43 Guided Listening II – Kinesthetic Use the Introduction above, but now inform students that you would like them to move as if they were clouds. Have one or two students be the “wind” gently blowing the clouds around the room. Instruct them to try and have there movements flow with the piece of music. This exercise works really well with scarves. Guided Listening III – Visual Debussy was heavily influenced by the visual artists of his time. Have students draw there own impression of clouds, first without playing the recording and then have them create a second picture attempting to draw on paper what Debussy did with music. Ask students to think about the following: Are there differences in the two drawings and if so what are they? How did the music change your drawing? Did the music help or hinder your creation?

44 Guided Listening IV - Texture The Four Main types of texture: 1. Monophony – (one sound) – music consisting of a single line or melody without an accompaniment. 2. Homophony – (same sound) – Music concentrated on one voice or part with a secondary accompaniment and/or voice. 3. Polyphony – (many sounds) – Music employing multiple parts each keeping its own distinctiveness. 4. Heterophony – (different sounds) - music that has multiple parts or voices performing different versions of the same melody.

45 MonophonyHomophony PolyphonyHeterophony

46 Activity – Materials – Pieces of cloth – 3 or 4 different types (silk, burlap, cotton, rayon, etc.) Three or Four different types of food – enough to give everyone (or just one student) a small taste. Focus on the texture of the food grainy, smooth, creamy, hard, etc. Photographs of clouds – oCirrus, Stratus, Cumulonimbus. Recordings of Monophonic, Homophonic, Polyphonic Music and a recording of Debussy’s Nuages.

47 Science Related Activity Pictures, Definitions and Word Search Types of Clouds and their Associated Weather Patterns (Kindergarten, Second, Fifth and Seventh Grade Science Curriculum) Types of Clouds

48 Cirrus Thin and wispy Cirrostratus Sheetlike Altocumulous Parallel bands Cumulus White, fluffy Cumulonimbus Reaching high into the sky. Nimbostratus Low level, dark with precipitation.

49 Cirrus – Thin and Whispy

50 Cirrostratus – sheetlike

51 Altocumulous –parallel bands

52 Cumulus – White, fluffy

53 Cumulonimbus – Reaching high into the sky.

54 Nimbostratus – Low level, dark with precipitation.

55 Visual Arts Connections

56 Bibliography Bowmar, Edith M. Portraits of Composers. ND. Belwin, Inc. Miami, Fl. Debussy, Claude. Three Orchestral Works in Full Score Dover Publications, Inc. Devoto, Mark. Review: Debussy's Nocturnes Tufts University Press. Boston, MA. Hinson, Maurice and Montgomery, June. Meet the Great Composers Alfred Publishing Co. Van Nuys, CA. Randel, Don Michael, Ed. The Harvard Concise Dictionary of Musicians The Belknap Press of Harvard University Press. Cambridge, Massachusetts. Cloud Image/Text/Data from the University of Illinois WW2010 Project, "The Cloud Catalog."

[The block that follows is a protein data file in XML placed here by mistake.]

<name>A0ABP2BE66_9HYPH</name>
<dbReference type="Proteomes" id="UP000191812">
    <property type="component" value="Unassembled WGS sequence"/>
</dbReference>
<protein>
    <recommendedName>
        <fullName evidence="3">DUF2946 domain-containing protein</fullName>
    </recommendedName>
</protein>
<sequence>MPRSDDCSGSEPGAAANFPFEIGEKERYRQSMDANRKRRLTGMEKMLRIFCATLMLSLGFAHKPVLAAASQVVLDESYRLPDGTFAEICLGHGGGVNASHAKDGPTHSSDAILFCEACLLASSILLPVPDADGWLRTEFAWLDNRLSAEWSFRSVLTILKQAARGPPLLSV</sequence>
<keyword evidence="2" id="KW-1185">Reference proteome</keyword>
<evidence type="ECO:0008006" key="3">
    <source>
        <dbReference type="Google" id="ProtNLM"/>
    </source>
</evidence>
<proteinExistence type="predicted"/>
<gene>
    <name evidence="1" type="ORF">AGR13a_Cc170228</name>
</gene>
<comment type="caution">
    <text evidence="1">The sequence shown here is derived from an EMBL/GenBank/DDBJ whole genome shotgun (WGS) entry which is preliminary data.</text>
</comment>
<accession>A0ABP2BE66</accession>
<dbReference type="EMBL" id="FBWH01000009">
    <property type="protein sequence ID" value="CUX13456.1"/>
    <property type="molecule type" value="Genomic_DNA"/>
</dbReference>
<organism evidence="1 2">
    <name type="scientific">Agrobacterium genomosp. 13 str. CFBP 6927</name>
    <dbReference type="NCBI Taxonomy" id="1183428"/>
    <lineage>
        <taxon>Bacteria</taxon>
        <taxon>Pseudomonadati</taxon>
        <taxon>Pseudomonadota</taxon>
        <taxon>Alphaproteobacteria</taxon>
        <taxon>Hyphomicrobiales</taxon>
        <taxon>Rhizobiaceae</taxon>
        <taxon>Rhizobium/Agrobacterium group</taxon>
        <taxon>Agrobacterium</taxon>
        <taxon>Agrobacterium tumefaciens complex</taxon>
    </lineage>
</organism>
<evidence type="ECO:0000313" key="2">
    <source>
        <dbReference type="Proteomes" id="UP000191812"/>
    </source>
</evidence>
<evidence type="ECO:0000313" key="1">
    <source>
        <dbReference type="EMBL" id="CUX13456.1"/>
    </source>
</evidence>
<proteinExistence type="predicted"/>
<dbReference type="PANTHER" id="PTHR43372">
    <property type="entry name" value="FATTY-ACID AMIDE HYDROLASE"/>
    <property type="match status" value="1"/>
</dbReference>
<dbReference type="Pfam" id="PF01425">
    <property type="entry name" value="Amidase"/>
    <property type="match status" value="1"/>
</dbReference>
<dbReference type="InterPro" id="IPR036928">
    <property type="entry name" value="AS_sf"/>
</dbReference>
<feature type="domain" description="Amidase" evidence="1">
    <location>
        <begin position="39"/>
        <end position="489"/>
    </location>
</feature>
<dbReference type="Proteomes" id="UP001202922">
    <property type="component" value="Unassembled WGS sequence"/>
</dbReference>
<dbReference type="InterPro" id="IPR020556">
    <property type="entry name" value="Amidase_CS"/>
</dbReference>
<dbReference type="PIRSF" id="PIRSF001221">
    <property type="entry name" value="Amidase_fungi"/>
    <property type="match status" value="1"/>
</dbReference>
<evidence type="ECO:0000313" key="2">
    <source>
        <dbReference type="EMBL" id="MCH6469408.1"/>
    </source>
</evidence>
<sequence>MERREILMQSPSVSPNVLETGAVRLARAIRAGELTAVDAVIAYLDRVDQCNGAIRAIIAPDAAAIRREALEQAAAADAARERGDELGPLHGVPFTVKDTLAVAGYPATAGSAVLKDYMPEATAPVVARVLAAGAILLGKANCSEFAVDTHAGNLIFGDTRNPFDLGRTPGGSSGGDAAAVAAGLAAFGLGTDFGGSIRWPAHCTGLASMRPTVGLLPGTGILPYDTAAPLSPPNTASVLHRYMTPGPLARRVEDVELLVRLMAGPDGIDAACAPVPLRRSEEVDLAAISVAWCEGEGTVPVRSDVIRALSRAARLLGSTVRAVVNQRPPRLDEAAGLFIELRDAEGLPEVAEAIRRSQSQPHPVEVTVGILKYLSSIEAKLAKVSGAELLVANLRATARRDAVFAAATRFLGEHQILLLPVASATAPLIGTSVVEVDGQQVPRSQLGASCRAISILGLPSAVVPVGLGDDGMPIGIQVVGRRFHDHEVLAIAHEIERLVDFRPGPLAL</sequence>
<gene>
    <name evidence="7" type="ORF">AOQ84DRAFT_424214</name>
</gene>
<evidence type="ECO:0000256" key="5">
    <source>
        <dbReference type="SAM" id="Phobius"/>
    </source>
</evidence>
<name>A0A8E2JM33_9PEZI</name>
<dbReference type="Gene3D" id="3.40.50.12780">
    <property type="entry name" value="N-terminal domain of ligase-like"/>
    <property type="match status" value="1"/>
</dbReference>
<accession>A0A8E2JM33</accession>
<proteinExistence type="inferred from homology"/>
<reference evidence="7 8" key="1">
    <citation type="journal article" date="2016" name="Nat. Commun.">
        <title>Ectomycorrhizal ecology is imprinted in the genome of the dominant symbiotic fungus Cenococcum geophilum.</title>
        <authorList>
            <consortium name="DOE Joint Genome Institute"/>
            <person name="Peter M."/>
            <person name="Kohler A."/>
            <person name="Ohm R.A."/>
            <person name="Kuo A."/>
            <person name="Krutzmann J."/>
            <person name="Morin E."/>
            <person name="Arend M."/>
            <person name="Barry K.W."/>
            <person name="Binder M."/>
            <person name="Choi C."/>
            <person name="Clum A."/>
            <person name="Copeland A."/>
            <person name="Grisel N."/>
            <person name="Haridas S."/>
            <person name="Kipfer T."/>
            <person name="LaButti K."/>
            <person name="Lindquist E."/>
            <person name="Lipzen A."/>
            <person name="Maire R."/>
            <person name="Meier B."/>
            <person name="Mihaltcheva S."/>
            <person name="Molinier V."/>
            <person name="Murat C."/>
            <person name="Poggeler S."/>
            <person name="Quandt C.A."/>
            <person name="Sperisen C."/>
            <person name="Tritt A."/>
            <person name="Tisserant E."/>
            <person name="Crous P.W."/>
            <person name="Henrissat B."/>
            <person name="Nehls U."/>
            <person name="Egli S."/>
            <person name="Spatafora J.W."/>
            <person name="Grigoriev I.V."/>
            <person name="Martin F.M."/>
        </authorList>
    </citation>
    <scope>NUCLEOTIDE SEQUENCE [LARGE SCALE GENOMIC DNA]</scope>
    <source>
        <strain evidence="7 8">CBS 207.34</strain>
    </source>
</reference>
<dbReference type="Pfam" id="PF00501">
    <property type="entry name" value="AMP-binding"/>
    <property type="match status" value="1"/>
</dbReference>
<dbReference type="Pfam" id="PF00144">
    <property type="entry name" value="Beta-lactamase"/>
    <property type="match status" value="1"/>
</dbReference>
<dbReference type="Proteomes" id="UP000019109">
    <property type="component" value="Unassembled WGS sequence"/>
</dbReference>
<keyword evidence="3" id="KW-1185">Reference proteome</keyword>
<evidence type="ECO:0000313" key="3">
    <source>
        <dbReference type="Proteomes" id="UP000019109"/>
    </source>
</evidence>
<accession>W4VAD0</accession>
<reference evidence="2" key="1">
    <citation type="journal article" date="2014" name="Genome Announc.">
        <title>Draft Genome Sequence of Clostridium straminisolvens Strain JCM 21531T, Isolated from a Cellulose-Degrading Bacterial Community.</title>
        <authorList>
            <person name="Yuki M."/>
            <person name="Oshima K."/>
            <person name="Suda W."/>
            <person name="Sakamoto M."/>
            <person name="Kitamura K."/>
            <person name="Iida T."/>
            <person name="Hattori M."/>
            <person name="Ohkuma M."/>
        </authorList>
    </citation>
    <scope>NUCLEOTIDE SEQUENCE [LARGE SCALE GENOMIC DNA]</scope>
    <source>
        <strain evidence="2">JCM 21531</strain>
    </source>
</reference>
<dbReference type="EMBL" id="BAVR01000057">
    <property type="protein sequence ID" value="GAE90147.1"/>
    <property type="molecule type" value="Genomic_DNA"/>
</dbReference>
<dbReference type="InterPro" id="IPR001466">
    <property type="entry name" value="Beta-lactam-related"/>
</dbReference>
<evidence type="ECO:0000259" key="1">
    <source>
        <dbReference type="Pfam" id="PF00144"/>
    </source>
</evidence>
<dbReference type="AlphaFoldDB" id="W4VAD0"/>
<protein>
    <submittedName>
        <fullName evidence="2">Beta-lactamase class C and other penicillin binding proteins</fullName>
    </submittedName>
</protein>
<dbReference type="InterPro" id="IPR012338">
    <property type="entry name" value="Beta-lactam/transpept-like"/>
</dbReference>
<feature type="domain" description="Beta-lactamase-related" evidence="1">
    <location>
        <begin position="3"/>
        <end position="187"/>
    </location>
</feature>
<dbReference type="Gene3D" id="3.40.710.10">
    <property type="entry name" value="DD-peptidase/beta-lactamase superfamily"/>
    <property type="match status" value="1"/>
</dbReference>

57 Discussion Christie Lynch: Department of Public Instruction Christie Lynch: Department of Public Instruction “An Overview of Research on Music and Learning” “An Overview of Research on Music and Learning” –Larry Scripp

58 Feedback from discussions Planning ahead Planning ahead Transfer- direct and indirect Transfer- direct and indirect Music MUST be integrated- we need to be better PR people- “team players” Music MUST be integrated- we need to be better PR people- “team players” Music should be integrated AND taught for its own sake Music should be integrated AND taught for its own sake Promoting the importance of music on its own- be our best advocates Promoting the importance of music on its own- be our best advocates Strong association between music and core subjects Strong association between music and core subjects Behavior modification Behavior modification Where’s the controversy? Where’s the controversy? Strong positive relationship between arts and core subjects Strong positive relationship between arts and core subjects Positive social impact through study of arts Positive social impact through study of arts Engage our colleagues as advocates as well Engage our colleagues as advocates as well Music is immature area in field of research Music is immature area in field of research Use of curricular board Use of curricular board Fear that as we integrate- we become secondary Fear that as we integrate- we become secondary Immeasurable results? Immeasurable results? –New way of developing assessments –ESL